Ubuntu usabilty is going downhill

I have a serious usability issue with the MI at a corporate installation.

When a new instant message is received with the chat window closed, we have to navigate a menu to interact with it. Click-Navigate-click. Before, we simply double-clicked the flashing icon and the window appeared. This might not seem like much to many of you, but they have to deal with 100-150 email/IM interactions a day. This is a major PITA.

I’ve deployed Lucid on about 6 desktops with individuals all expressing the same problem. I’ve delayed the roll-out on the additional machines until I could determine the suitability for deployment for the rest of the organization.

The general perception is that NotifyOSD is taunting them with the message without an immediate solution. This isn’t a fair characterization, but it persists. People are a little frustrated. I’m going to have to pull the MI at this location if I’m going to continue to deploy Lucid.

They’ve been running lucid since beta1. That’s about two months. With the current rate of interactivity, if they haven’t learned it by now, they aren’t going to.

Is this a corner case? I’ll leave it for you to decide.

Celebrity Muses

After the Quail Hollow golf tournament was over and Tiger failed to qualify, I started wondering about the reasons for his failure. Most of sport writers assumed that it was the recent public revelations of his infidelity and the distractions associated with it.

However, what if the issue is a little deeper. One could argue that as a professional athlete, Tiger knew exactly what he needed to be at the best in the his game. And perhaps the quenching of his libido with a harem of trashy chicks might have had medicial purposes. Medical science has established the people will subconsciously self-medicate. Perhaps these dalliances are necessary to perform at his level?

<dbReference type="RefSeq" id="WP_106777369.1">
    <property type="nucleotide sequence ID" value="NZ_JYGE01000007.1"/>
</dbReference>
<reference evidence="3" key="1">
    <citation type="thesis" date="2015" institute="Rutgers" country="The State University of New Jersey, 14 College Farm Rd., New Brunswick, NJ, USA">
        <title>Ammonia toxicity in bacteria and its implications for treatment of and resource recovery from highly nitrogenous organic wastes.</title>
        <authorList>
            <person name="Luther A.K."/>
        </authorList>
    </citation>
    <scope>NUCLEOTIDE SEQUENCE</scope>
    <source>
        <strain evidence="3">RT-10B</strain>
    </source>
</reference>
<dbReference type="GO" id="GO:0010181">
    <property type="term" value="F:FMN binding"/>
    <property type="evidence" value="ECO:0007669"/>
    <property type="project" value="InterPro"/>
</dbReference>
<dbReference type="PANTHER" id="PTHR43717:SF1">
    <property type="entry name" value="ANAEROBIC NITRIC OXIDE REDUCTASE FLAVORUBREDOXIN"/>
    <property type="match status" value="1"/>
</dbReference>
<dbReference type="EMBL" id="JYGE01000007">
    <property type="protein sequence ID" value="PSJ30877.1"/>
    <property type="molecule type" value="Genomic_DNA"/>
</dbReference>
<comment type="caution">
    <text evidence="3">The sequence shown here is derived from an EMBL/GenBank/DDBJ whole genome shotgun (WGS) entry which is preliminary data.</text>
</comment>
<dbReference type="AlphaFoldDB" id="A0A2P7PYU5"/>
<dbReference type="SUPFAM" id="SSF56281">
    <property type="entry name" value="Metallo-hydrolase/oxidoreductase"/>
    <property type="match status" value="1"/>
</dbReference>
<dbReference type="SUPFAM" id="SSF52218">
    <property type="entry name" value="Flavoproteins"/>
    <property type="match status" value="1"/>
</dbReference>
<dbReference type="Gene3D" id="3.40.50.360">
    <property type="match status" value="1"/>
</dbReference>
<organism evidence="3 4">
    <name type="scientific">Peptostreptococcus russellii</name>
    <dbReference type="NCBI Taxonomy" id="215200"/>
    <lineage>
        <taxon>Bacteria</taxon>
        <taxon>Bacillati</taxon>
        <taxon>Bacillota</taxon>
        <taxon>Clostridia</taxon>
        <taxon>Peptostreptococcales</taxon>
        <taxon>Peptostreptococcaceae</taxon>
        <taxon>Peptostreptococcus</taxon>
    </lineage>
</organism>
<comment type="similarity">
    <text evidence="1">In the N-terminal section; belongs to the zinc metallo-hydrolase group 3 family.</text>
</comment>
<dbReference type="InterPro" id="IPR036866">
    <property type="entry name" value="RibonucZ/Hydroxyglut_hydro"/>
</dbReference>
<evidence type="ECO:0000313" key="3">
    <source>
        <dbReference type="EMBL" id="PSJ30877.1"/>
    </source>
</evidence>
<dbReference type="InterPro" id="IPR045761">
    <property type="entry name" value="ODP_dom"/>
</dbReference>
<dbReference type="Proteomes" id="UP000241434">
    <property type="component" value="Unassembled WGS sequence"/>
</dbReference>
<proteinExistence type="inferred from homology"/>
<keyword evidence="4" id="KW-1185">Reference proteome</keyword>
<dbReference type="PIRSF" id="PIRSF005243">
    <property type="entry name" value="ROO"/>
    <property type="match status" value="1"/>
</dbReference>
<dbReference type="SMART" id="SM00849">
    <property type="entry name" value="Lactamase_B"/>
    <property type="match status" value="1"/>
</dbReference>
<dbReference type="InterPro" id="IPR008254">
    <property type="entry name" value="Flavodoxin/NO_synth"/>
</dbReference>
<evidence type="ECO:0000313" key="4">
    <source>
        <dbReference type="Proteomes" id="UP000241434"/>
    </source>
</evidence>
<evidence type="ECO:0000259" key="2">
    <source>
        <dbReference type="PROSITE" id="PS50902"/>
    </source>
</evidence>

Another related example is that of Aaron Sorkin, the writer for “The West Wing”, “Sport Night” and few other well known TV shows and films. He had a rather public arrest at an airport with marijuana, mushrooms and other assorted mind altering substances. At first, he stated that he used them for the creative process. But then the PC police cracked down and he “admitted” he had a problem. Went through rehab and everything. Hasn’t written a descent script since.

In the PC world, Tiger was probably just a skirt chaser. But in the UW world, maybe not…

Android is more than a phone

Google is a self described information company, so why would they enter into the phone market? One obvious answer is that they see mobile as a major advertising platform and wanted to capture the market. While this is true, it’s not the full story.

Google’s thing is information and this has to be captured in some fashion. We all know that Google makes use of the data we submit in searches, gmail and gtalk. They have even sent around street view vehicles to take pictures of our houses and streets. But with android, they no longer have to do this. We are doing a lot for them. Through use of android, we are a mass of mobile information gathering nodes for the Google collective.

For example, Google would be very interested in the locations of the wireless hotspots you’ve run into today. You can also correct navigation data on the fly and crowd-source traffic information. You already upload pictures to picasa with geotag information. And the GPS records your coming and goings while driving, working and shopping. All valuable information to marketers and this information is silently recorded by your android handset.

In many ways this is a little creepy. Big brother and all that. But in others, this is a great experiment in digitizing the human experience. We just need to be vigilant that our rights are not trampled along the way.

Linux and Open Source Adoption

After several years running Linux and Windows side by side, it appears that the current barrier to Linux adoption at this point are the applications available. Openoffice is nice for 90% of users, but for presentation, powerpoint slaps it hard. Plus you can’t print a fripping envelope in OpenOffice to save your life. (Bug reported over 7 years ago) I use a console for games, so this isn’t an issue for me, but others are really left out in the cold. I am tied to Intuit, which I hate with a passion reserved for child molesters. So I have to run those apps in Vbox. The Linux alternatives do not provide the capabilities that Money or Quicken do, unfortunately.